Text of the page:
Saturday, June 10, 2006

Savoring life's small pleasures

In case Washington residents haven’t noticed, amidst political turbulence and scandal, this has been the most beautiful springtime I can remember. When I arise each morning at six or so, I listen to WAMU’s weather report. This time of year, I am checking to see whether ‘Kurta weather’ has arrived. (A Kurta is a light cotton overgarment often worn by Indian and Sri Lankan men – and by me in the summer months.) My Kurta collection is ironed and ready – these marvelously functional garments seem designed for easy ironing – but only a single day has seemed appropriate for breaking one out.

When I lived in North Arlington, Virginia, I used to get regular exercise commuting by bicycle to and AU’s Northwest Washington location. The convenience of Anderson Hall has ruled that out, but I try to do at least one circumnavigation of the entire campus each morning. This is also an opportunity to greet friends, touch base with an early arriving staff or faculty member with a problem; possibly spot something that needs fixing. And I try to take in the quiet beauty of it all. Those of us fortunate enough to have spent their lives working on a university campus may fail to appreciate the dreariness, by contrast of most other work places. An early morning – or late evening – walk or ride about the grounds is a good reminder.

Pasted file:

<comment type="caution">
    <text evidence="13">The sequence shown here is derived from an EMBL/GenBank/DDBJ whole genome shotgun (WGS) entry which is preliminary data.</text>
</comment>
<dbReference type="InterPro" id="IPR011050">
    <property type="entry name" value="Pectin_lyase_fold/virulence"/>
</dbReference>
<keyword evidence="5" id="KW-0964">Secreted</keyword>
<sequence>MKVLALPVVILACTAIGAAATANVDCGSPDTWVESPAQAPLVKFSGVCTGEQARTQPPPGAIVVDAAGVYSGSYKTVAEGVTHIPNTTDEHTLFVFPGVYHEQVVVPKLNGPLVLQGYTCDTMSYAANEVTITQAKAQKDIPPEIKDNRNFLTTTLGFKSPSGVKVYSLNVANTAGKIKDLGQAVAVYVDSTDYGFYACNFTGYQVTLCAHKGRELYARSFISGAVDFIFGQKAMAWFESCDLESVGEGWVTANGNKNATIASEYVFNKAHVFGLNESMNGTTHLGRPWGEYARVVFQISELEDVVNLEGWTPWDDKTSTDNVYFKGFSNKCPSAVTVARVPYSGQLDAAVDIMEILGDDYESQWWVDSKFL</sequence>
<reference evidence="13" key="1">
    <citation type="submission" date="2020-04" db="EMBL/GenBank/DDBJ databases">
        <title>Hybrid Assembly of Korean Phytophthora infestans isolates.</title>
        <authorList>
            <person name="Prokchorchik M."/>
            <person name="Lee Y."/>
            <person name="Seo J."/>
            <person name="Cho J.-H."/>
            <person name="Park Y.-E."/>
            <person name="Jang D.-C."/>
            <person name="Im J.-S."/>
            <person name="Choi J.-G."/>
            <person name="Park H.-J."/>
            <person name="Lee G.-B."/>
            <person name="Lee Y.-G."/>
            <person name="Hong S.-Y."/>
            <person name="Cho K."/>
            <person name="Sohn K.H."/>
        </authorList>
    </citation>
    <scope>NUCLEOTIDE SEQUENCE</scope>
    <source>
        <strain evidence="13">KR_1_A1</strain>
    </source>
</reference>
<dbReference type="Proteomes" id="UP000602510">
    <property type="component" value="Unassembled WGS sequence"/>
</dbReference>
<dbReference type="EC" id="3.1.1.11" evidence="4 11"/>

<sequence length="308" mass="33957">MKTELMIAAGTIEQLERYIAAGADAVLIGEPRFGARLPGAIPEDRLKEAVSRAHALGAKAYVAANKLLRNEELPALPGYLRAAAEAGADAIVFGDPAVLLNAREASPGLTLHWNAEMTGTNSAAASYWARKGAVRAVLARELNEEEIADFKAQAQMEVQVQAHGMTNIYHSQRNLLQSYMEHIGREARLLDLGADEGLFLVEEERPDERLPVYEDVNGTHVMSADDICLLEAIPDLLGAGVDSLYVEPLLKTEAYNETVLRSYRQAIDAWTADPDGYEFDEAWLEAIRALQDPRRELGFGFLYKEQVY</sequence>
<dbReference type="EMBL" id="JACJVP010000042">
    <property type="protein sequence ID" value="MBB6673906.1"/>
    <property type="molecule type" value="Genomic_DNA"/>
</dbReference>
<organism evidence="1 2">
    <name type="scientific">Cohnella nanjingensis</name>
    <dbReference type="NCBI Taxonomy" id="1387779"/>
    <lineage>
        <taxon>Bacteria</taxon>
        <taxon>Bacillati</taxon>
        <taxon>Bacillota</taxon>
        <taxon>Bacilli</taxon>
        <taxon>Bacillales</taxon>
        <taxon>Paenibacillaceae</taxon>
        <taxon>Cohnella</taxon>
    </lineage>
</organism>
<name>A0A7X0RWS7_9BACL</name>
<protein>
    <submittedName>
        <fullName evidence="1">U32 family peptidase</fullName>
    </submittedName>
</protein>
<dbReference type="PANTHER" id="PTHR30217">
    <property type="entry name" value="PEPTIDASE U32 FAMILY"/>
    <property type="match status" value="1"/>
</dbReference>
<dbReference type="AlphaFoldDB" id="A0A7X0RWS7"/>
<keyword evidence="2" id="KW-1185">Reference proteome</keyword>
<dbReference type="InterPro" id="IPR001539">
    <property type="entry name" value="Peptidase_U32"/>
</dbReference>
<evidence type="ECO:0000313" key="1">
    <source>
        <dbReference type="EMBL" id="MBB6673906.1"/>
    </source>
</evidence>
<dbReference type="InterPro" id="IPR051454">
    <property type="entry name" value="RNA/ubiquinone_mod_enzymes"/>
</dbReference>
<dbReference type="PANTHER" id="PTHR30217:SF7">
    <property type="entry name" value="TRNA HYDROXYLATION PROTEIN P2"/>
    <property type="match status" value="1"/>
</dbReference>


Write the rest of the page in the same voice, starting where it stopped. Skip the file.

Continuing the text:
‘The Dean’ is back from an extensive travel schedule and we played tennis for only the second time in several weeks. Our setting, described in previous blogs, is a beautiful hollow, surrounded by three shrouded hills. In the summer, we begin between 6 and 6:30 and yesterday, it was about as perfect a day for tennis as one could imagine. And surprisingly, my game seemed rejuvenated from a long slump. I won two fiercely contested sets: 6-4; 8-6! On days when I play especially well, I like to imagine that I have ascended to a plateau, rather than only temporarily perching on a peak, with valleys as well as additional peaks awaiting me. On my best tennis days, it might be a good idea, when I return home, to review one of The Buddha’s discourses on impermanence.

But I have decided, sitting here in my silo study, surrounded by fields and fenced paddocks, with my wife’s horses grazing in sight, that this is a day not to think of such things. This will be a day to live in the moment. I intend to savor life’s small pleasures and be thankful for them.


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